How the Italian Appeal Process Works

“…Besides the broad appeal rights granted by the Italian law, an ulterior incentive to appeal is given by the fact that Italy has a very high “Reversal Rate” during the appeal process. Approximately half of all sentences rendered in the first trial are in fact reversed during the appeal process, a percentage which is 3 times higher than France for example. The ones that are not reversed often see a decrease in punishment.

No surprise therefore that Italians always appeal their sentences. And some analysts have even ventured to say that Italian appeal courts like to modify the sentences of the first trial just for the purpose of justifying their own existence. ..”

A TALE OF LIVES LOST, TAX DOLLARS WASTED AND JUSTICE DENIED

“…Wrongful convictions of men and women for violent crimes in Illinois have cost taxpayers $214 million and have imprisoned innocent people for 926 years, according to a seven-month investigation by the Better Government Association and the Center on Wrongful Convictions.

The joint investigation, which tracked exonerations from 1989 through 2010, also determined that while 85 people were wrongfully incarcerated, the actual perpetrators were on a collective crime spree that included 14 murders, 11 sexual assaults, 10 kidnappings and at least 62 other felonies…”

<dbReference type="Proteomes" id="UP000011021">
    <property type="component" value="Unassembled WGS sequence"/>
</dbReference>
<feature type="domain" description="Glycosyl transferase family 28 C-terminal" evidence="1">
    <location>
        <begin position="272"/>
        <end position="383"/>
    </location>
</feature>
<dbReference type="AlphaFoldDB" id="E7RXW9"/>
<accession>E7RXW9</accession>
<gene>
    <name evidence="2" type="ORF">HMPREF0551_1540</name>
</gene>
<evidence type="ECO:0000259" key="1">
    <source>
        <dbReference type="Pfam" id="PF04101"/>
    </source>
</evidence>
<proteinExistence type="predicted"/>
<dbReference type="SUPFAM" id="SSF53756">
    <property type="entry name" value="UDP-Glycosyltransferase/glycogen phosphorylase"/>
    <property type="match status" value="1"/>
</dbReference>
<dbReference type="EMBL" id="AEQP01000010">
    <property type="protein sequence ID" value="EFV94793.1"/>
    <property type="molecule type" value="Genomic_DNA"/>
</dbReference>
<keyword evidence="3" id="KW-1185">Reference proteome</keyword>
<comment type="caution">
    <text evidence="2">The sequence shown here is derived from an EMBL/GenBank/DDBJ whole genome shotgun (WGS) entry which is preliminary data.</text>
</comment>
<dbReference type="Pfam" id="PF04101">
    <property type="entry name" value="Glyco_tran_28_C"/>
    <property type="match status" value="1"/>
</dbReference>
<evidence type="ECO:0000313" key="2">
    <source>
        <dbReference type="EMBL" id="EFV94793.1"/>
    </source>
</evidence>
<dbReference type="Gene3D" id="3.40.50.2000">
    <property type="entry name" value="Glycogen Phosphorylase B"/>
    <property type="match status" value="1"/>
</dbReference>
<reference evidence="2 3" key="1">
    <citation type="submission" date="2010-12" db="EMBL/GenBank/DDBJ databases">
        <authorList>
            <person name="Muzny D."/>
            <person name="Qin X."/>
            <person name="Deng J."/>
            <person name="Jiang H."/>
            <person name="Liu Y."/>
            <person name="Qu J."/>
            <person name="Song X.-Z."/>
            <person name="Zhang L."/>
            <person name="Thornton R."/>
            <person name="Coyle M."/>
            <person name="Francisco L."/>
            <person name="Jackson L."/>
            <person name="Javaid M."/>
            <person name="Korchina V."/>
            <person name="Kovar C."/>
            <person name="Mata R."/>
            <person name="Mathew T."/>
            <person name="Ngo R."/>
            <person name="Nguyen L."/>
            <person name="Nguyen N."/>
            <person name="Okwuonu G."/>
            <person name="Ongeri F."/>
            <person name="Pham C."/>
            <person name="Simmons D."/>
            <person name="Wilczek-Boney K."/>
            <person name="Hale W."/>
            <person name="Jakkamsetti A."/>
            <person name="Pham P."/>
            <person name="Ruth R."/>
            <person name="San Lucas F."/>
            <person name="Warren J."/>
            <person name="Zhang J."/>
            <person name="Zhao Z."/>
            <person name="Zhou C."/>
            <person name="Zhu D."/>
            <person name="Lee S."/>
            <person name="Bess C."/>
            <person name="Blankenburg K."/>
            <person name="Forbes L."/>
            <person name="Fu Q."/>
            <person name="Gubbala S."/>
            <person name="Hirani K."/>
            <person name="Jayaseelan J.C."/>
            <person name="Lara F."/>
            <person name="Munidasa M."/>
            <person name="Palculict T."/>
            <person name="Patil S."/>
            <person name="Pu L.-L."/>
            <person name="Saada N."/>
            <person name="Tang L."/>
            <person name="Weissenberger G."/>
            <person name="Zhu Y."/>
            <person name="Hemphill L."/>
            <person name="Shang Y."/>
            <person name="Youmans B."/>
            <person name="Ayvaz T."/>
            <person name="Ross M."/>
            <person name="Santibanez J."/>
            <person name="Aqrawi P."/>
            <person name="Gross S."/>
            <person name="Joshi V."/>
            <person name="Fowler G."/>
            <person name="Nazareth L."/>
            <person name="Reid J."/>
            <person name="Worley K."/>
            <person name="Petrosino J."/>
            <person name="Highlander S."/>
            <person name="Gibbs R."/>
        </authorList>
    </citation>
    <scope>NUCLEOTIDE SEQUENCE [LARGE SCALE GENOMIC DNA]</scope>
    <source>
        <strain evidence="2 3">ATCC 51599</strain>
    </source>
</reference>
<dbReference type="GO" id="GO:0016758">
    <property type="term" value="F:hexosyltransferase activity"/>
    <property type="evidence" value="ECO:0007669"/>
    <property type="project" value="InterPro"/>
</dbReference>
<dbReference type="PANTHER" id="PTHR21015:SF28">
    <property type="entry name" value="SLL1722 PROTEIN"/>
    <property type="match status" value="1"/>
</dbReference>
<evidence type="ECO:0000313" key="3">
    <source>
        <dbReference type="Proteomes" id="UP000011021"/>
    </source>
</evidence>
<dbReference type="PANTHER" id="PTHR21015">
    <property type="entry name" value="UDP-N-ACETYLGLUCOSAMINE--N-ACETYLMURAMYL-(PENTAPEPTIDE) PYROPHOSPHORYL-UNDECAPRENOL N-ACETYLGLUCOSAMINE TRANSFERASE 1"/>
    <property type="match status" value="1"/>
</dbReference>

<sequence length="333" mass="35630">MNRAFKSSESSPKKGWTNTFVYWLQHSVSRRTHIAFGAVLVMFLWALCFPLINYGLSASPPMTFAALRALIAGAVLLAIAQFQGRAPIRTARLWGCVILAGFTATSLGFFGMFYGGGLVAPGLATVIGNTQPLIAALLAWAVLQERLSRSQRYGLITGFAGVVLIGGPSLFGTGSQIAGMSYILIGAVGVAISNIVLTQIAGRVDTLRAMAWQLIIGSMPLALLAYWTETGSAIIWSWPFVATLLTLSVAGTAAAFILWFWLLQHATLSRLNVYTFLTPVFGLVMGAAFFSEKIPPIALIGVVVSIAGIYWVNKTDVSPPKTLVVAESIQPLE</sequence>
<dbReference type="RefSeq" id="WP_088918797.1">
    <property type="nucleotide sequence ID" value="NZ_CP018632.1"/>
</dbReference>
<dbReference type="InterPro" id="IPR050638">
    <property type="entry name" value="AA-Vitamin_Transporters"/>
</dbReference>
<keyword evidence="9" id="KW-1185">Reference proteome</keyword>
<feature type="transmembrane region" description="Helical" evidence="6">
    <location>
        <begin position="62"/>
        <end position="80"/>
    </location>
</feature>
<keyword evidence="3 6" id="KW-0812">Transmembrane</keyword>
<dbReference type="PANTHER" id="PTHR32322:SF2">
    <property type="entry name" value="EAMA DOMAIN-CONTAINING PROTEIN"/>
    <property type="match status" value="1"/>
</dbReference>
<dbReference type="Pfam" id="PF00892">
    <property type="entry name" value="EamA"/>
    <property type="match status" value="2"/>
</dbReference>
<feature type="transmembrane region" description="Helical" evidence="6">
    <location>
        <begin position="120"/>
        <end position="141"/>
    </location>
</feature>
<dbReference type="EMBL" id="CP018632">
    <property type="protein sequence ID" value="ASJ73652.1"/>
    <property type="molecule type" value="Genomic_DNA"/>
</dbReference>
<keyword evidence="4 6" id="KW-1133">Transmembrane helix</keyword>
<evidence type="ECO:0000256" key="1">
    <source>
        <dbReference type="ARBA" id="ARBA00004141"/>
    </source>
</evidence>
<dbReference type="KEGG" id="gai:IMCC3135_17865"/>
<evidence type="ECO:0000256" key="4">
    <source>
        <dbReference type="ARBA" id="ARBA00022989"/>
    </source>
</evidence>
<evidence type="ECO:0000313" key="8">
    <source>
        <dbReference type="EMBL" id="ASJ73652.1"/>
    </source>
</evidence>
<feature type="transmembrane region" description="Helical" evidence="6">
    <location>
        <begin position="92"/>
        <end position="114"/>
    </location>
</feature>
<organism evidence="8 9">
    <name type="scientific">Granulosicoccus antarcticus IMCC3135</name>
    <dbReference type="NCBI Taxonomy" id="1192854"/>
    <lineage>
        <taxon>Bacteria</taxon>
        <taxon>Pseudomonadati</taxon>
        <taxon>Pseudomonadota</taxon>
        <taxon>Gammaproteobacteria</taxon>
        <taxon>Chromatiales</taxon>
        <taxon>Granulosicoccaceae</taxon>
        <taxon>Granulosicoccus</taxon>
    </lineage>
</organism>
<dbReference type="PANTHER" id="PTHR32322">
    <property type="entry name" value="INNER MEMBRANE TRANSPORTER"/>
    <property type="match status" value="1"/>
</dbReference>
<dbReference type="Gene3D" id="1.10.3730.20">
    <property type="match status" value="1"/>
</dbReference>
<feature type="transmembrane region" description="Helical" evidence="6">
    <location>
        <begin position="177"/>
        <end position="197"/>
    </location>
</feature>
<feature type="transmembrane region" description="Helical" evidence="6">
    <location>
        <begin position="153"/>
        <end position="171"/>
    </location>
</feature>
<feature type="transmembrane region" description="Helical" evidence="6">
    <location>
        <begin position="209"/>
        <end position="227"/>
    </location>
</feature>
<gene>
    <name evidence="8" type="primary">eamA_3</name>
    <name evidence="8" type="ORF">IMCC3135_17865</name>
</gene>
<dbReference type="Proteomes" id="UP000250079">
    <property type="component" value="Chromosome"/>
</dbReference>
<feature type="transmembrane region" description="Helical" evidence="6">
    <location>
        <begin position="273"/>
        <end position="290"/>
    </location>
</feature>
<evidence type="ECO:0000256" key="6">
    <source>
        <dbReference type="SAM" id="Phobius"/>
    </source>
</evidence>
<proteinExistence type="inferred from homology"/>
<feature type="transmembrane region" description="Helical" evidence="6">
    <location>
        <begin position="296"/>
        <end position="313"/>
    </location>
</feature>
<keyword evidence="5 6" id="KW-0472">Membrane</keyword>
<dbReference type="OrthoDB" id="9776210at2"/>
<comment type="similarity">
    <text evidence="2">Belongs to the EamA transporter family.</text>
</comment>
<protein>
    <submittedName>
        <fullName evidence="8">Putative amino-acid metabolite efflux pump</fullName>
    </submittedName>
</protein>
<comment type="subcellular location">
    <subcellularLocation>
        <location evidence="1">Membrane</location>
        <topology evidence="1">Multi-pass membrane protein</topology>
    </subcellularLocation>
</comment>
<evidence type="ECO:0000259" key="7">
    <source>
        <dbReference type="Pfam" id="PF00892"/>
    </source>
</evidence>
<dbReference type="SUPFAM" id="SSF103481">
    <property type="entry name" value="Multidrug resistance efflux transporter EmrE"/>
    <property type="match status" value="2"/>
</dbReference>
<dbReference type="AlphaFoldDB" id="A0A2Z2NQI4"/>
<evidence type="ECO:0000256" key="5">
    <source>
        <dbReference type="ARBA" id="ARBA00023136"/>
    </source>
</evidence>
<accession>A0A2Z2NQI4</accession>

In January 2000, Illinois Governor George Ryan issued a moratorium on executions and appointed a commission to study capital punishment in Illinois to prevent the execution of the innocent.

The 15-member commission met for two years and then dissolved after issuing a report of 85 recommendations necessary to provide significant safeguards against further wrongful convictions in Illinois. In 2003, the Legislature enacted Senate Bill 472, which addressed some 20 of the Commission’s recommendations.  Twelve other states also established commissions to study the causes of wrongful convictions, but only one state: North Carolina has established a special commission to investigate individual cases and free individuals found to be wrongly convicted:

Judges Free Inmate on Recommendation of Special Innocence Panel

“…90 percent of criminal cases, like Mr. Taylor’s, do not involve any DNA evidence…” The North Carolina Innocence Commission is presently now two for two, in the four cases it has considered, as it also found in April 2011, that In the case of State v. Kagonyera and Wilcoxson, the defendants were also innocent and subsequently freed.